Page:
The danger of current search technology

After my visit to Pure Visibility (an Internet marketing company) last Friday, I got to thinking about the limitations with current search engines.

Google is doing a lot of things right with search. They have implemented universal search, returning images, videos, and maps as well as traditional websites from search strings. They have added website quick links to search results so that users can navigate to sub-pages faster. They have spent millions of dollars on optimizing their search algorithms to return the best results they can from search terms.

But with all the good they are bringing to search there has always been a problem I have with the one thing that made them so successful early in their existence. And that is the premise that high search engine rankings are, in part, a popularity contest. A reputations system might be a more accurate term. The higher reputation a website has, in terms of other websites linking to it, they higher it is placed on the search results page. While there is nothing inherently wrong with reputation systems (after all they are just tools), it continues to perpetuate misinformation in the form of highly reputed content that does not deserve to be.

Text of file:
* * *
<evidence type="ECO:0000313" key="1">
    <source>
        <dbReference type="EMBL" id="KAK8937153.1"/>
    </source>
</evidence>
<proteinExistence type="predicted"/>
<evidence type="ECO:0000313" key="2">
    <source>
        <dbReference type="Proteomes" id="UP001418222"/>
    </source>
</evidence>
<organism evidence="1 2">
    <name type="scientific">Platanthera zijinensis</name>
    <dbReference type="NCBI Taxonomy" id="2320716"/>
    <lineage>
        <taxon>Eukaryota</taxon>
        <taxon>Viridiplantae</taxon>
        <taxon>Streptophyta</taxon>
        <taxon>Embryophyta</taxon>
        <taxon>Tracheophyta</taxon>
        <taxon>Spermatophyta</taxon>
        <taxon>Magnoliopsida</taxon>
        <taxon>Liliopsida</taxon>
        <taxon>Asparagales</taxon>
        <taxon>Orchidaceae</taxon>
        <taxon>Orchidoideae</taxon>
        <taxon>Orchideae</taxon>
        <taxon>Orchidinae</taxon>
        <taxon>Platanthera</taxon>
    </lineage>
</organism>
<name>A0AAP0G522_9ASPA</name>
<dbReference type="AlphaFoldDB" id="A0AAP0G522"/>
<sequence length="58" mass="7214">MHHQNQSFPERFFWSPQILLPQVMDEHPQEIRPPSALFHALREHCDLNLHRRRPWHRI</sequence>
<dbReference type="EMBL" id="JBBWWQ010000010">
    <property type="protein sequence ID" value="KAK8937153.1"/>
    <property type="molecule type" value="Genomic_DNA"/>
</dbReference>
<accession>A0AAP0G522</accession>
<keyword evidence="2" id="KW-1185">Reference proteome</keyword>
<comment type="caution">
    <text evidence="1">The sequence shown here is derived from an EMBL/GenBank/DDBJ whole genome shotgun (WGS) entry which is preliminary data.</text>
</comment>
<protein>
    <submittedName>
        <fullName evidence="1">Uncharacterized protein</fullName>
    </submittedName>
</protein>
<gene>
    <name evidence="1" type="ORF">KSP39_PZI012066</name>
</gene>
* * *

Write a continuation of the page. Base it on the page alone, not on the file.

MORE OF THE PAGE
Take, for instance, a search for "Barack Obama Chrysler bankruptcy". One of the first news stories is from CBS. It stated that:
Mr. Obama praised the sacrifices made by the autoworkers' union and the majority debtholders, whose concessions gave officials hope that Chrysler would be able to restructure without filing for Chapter 11. But the small hedge funds who hold 30 percent of Chrysler's outstanding debt held out for "an unjustified taxpayer bailout," according to the president.
Leaving aside CBS's lack of accurate reporting of the facts. Consider that most American's that want to research this issue is presented with these types of articles.

The next few highest search offer similar titles:
Obama Blasts Hedge Funds Over Chrysler Bankruptcy Holdout
Obama Points to New Villain in Chrysler Bankruptcy: Hedge Funds ...

Not one article in the top ten seriously questioned Obama's role in the bankruptcy. Bankruptcy law has a long history in the U.S. Never, to my knowledge, has a sitting president played such an active role in a bankruptcy proceeding. Regardless of the motivation you may input upon Obama, the truth is, the only reason he would become involved in the process is if he wanted the outcome to be different than the rule of law would suggest. Articles, such as this one at the Ayn Rand Center or this one at the Wall Street Journal (subscription required to view the article), show how the perversion of bankruptcy law is being sold to the general media.

Google search based largely on reputation misses these important links.

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